The key way to protect your lakefront property is by designing your waterfront to stop erosion, protect water quality, and beautify your shoreline. Soft armoring is an alternative to the use of expensive, hard retaining walls. Soft armoring protects against shoreline erosion, helps to clean runoff, and helps promote wildlife and aesthetics. Two techniques are mentioned below:
1. Natural shorelines
Buffer zones, created from native, beneficial plants, binds the shoreline and strengthens it to absorb wave energy and prevent erosion. Trees and shrubs, ranging in size and type, provide wildlife cover and habitat. Low growing flowers and ground cover, along the water's edge help minimize erosion and stop wave action. A buffer zone with plants of various types and heights helps create a healthy shoreline.
Reducing the amount of nutrient runoff is the first step toward removing noxious algae and invasive harmful aquatic weeds. Nutrients are found in fertilizers, gray water, and nonpoint source pollution. Excessive amounts of nonpoint source pollution run into rivers and lakes can promote algal blooms and harmful aquatic plants. These noxious, harmful aquatic plants reduce property values and cause freshwater degradation. Buffer zones, created with beneficial native plants, help collect excessive nutrients before they enter the water.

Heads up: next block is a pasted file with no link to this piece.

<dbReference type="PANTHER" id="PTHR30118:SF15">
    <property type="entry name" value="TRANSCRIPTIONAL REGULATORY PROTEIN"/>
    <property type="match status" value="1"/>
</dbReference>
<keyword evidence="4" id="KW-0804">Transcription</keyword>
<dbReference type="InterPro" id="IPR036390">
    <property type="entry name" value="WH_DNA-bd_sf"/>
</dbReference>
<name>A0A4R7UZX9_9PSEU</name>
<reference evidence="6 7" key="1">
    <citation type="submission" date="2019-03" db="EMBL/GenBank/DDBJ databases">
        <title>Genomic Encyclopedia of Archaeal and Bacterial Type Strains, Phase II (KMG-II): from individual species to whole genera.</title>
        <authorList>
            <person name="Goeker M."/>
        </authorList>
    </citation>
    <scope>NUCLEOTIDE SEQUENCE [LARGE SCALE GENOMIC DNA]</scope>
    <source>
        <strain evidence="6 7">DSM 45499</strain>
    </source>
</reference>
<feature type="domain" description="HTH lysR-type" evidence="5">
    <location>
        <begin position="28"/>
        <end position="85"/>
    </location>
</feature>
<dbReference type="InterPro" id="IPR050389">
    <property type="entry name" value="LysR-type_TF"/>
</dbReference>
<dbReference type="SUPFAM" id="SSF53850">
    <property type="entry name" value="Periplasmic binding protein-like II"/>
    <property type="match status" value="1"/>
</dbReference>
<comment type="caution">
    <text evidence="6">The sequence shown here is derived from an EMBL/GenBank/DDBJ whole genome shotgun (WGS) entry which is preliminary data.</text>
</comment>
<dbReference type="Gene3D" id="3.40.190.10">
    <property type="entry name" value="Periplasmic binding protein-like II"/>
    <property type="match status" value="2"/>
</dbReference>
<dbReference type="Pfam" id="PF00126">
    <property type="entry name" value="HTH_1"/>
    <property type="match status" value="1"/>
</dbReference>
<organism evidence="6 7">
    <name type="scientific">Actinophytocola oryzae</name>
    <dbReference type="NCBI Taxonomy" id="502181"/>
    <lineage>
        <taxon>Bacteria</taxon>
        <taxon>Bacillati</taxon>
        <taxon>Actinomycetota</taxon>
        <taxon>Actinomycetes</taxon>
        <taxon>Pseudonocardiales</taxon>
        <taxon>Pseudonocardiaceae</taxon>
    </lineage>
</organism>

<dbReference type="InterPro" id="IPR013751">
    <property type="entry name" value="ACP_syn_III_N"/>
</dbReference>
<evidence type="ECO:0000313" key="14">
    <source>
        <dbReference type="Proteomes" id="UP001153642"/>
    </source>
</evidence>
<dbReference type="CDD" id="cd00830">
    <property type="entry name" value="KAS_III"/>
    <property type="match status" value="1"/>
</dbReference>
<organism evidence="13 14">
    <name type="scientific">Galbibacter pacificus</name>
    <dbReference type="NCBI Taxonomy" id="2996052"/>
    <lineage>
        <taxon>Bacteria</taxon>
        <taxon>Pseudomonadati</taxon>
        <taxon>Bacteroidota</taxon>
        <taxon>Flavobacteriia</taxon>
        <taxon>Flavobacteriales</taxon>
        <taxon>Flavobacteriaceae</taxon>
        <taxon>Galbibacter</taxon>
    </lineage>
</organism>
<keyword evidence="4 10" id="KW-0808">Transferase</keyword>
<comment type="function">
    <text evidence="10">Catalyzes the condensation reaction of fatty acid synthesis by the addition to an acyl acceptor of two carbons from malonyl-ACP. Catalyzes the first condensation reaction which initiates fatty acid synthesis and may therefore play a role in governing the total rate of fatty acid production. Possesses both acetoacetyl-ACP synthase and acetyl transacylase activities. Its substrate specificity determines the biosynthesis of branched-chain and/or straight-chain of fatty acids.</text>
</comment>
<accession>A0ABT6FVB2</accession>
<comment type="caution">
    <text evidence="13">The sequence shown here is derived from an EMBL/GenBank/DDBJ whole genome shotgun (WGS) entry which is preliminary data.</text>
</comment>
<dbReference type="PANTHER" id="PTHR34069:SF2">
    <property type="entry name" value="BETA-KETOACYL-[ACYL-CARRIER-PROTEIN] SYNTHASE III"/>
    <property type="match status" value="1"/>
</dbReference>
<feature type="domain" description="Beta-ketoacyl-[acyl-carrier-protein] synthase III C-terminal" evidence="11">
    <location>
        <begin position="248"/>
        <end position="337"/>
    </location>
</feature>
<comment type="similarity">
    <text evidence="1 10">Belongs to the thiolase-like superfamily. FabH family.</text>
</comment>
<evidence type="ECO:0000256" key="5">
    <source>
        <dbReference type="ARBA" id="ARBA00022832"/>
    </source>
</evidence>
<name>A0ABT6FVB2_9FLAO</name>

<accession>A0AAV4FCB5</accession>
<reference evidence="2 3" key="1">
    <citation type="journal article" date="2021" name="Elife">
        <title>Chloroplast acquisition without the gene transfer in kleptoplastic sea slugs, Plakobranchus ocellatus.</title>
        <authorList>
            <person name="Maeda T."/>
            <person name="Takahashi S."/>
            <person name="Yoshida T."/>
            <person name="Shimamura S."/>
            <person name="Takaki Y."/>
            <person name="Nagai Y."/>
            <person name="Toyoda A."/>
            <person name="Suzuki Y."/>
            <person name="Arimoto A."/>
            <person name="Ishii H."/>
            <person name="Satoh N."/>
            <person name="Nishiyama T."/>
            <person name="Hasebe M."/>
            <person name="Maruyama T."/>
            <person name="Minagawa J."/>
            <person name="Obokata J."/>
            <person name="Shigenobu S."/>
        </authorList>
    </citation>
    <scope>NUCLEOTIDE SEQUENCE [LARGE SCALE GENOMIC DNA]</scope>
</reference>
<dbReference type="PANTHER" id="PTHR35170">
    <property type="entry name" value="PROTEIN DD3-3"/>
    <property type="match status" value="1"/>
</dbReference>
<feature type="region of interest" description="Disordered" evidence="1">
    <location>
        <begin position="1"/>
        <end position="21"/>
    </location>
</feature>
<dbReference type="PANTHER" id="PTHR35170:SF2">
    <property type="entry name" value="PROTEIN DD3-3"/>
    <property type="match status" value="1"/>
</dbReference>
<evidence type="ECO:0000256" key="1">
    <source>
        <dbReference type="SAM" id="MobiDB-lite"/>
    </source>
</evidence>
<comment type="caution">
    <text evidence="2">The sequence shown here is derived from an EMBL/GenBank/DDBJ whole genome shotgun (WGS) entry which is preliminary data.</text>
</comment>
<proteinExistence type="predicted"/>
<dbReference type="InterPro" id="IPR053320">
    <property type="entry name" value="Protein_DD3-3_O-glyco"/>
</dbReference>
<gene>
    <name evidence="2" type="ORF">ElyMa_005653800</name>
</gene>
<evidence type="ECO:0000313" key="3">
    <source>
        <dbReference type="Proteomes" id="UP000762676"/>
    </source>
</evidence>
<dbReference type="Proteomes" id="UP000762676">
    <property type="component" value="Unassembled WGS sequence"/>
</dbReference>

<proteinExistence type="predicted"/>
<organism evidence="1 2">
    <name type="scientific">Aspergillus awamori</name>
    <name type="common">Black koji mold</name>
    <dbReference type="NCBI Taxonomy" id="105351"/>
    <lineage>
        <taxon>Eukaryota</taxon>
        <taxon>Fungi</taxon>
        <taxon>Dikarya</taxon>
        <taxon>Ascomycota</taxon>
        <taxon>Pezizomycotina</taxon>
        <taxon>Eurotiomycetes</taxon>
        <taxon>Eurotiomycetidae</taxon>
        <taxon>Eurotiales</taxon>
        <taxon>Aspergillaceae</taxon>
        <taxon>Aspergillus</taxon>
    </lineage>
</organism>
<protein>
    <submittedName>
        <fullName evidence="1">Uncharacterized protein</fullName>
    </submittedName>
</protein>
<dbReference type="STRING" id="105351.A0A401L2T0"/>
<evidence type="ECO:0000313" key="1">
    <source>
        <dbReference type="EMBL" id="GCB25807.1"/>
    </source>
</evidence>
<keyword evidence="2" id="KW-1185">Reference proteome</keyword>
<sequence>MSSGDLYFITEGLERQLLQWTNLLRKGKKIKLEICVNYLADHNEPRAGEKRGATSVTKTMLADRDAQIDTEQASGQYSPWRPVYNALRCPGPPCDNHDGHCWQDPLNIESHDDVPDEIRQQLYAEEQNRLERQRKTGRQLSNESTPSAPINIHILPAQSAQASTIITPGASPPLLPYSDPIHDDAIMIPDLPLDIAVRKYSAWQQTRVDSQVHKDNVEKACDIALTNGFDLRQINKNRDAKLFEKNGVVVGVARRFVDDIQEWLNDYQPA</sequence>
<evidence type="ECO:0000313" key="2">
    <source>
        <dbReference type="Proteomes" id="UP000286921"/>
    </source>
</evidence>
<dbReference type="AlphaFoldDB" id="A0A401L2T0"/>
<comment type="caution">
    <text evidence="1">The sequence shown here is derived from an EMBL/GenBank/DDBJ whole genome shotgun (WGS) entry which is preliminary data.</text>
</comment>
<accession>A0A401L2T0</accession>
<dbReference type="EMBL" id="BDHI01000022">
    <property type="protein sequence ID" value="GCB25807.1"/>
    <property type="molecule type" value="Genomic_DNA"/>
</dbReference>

2. Riprap and natural stone
There are certain steep slopes around the lake which may need additional stabilization methods. Riprap is an option which helps prevent erosion, provides fish and wildlife habitat, and helps maintain shorelines. Riprap is rock or rubble which is used to armor shorelines. Geotextile fabric is usually placed beneath the riprap to prevent the soil from eroding between the rock. Riprap and natural stone provides good cover for fish and help soften wave energy.
Clean, healthy lake and beautiful shorelines increase property values, and contribute to the economic status of the entire community. It offers not only aesthetic value but provides ecological value as well. By using native, shoreline vegetation, as a buffer zone, lakefront property owners are providing for both human and ecological concerns. In steeper terrain, the additional use of riprap helps protect the shoreline and prevent erosion.
Clemson University Shorescaping Brochure
SC DHEC Turning the Tide